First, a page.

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Published on November 15, 2005

A couple of things from the day:

At the store today I rang up a twentysomething woman newly moved here from New Orleans, probably in response to the storm. She bought a decent number of groceries but we couldn’t accept her check because it was a starter check and she had written in her address (needs to be pre-printed). She had just opened a bank account in the area and had forgotten to get cash. She didn’t have an alternate form of payment and elected to just leave her groceries and go home. I felt terrible for her. I kicked myself later for not buying her groceries for her. A missed opportunity…

I splurged and bought the latest issue of Rolling Stone today, wherein is an excellent and comprehensive interview of Bono, much better than the joke that was the SPIN interview. Probably isn’t as insightful for you, Lindsey, but for those of us who don’t comb the message boards it’s quite good.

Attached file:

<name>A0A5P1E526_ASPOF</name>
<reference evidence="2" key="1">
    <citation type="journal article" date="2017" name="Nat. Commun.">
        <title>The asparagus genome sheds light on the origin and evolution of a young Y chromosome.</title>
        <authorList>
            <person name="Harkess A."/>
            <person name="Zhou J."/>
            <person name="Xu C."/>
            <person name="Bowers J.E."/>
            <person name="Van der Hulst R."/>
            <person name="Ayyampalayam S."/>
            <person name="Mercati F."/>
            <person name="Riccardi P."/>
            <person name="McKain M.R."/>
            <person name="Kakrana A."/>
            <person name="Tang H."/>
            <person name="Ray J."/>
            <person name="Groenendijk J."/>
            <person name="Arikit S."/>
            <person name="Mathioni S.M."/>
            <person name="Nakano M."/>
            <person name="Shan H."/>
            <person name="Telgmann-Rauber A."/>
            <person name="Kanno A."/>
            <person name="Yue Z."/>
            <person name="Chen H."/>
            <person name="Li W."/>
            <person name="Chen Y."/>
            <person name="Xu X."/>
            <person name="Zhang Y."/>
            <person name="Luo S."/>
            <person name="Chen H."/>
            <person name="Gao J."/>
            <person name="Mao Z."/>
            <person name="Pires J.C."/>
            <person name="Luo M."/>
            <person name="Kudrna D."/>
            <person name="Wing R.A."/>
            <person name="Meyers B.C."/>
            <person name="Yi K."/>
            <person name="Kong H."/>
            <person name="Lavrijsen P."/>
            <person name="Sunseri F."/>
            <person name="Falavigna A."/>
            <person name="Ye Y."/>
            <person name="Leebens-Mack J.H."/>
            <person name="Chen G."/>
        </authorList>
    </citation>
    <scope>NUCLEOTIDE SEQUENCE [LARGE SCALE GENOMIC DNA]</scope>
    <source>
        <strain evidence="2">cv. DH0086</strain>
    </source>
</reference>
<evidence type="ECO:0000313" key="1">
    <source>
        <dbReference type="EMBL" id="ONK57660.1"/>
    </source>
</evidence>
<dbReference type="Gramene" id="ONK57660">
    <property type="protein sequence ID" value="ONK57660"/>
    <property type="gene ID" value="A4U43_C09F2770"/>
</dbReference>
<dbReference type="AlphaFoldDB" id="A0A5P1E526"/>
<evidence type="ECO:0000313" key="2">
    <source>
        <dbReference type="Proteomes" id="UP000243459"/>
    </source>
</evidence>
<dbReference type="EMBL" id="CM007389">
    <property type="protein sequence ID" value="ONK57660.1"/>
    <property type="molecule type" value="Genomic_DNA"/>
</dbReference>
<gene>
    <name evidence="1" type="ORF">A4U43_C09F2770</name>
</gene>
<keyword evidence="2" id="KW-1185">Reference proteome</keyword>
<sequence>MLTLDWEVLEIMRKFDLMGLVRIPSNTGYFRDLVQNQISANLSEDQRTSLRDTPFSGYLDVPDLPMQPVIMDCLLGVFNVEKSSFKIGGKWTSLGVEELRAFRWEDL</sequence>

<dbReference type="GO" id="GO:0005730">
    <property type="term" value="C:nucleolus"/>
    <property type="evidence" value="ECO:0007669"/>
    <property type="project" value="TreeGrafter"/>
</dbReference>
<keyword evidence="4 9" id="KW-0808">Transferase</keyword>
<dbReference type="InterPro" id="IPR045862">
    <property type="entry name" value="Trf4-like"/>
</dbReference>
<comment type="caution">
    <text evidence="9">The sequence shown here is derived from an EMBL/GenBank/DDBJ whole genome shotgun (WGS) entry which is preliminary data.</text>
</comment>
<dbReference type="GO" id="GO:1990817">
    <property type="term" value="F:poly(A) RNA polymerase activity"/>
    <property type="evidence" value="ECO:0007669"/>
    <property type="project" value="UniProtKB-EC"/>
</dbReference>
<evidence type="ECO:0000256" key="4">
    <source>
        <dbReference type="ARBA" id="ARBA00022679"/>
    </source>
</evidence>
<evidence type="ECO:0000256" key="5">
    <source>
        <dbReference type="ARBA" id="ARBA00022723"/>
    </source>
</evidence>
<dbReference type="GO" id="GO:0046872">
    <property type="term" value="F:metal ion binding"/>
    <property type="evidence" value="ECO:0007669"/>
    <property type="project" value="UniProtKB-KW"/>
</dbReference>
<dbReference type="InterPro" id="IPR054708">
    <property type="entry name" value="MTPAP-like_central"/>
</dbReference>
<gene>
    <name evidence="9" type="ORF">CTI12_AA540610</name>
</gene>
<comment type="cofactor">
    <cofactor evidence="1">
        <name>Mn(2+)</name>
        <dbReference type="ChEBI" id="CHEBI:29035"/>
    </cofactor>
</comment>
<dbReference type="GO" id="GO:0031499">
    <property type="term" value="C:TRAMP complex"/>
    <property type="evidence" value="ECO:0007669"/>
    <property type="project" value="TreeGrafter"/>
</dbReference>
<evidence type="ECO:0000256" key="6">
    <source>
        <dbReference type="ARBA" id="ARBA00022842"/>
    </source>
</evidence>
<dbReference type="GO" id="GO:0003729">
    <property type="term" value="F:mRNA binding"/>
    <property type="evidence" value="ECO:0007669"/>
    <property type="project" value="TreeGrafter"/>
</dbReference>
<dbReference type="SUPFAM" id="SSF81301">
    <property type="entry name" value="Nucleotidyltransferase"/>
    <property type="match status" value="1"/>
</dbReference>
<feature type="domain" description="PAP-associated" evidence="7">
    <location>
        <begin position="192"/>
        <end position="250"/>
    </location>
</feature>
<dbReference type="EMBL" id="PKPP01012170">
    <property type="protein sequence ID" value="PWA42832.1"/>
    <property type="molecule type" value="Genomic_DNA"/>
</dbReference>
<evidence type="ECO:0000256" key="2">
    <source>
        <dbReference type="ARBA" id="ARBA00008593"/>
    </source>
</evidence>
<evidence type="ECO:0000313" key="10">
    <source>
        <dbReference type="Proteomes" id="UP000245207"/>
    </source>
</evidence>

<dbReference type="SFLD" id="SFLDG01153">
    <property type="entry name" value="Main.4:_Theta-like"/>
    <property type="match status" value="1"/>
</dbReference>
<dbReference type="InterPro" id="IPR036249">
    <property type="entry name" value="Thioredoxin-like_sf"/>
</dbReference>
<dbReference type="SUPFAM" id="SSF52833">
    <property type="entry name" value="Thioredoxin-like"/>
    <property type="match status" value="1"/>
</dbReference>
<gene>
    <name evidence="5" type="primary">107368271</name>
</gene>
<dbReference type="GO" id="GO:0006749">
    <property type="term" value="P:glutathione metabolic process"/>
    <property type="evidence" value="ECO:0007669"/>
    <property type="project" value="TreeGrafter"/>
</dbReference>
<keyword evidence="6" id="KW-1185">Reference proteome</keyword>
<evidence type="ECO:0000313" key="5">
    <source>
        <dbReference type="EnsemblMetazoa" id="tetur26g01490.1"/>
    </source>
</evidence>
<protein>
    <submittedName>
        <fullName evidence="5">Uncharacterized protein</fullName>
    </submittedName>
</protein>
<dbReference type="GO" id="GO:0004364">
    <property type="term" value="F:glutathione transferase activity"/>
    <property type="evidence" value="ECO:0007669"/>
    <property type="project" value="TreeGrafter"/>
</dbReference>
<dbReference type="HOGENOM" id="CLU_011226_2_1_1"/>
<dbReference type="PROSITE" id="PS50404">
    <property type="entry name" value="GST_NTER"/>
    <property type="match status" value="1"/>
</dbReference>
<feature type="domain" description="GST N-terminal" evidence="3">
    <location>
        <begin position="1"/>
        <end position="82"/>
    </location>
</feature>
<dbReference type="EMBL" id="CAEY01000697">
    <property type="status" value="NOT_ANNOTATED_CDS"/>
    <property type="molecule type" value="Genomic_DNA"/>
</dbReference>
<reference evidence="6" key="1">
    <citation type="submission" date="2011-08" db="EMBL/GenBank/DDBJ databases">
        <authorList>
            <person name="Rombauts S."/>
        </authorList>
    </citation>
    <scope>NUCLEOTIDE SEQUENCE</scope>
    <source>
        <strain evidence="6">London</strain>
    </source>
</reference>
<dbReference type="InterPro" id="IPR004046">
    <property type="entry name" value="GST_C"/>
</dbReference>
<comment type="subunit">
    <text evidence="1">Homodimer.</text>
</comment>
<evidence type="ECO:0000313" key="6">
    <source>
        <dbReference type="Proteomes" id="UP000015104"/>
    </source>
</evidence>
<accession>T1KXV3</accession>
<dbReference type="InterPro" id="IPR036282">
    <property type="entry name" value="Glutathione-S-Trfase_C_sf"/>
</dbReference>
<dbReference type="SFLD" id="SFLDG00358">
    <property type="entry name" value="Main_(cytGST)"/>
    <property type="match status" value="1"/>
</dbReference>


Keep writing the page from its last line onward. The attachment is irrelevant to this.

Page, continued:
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  1. Anonymous says:

    I’ve been that girl…

    And it’s not fun, but my instance was with an out of state check with a lower check number (like 113 or something) that they couldn’t call and verify… When I offered to go get a checkbook from Bank of America with a much higher number they more or less called me fraudulent, saying “most thieves and scam artists have figured that they can order checks with higher numbers now, so we don’t really accept it just for that,” so I walked out and have yet to visit that particular Harris Teeter since.

  2. admin says:

    I’ve been in that position as well, but just when I first got my checkbook and I attempted to purchase a cd in a music store with a check with a low number. They wanted to see a major credit card, which I didn’t have (and didn’t have until about six months ago, really). I was steamed, but it doesn’t compare to the situation I encountered today. I felt awful for her because it seemed like she was just trying to set up her life again. But what do I know…

  3. Anonymous says:

    Yes, I believe that both our situations are a bit different from hers. It’s a tough thing to encounter, I know.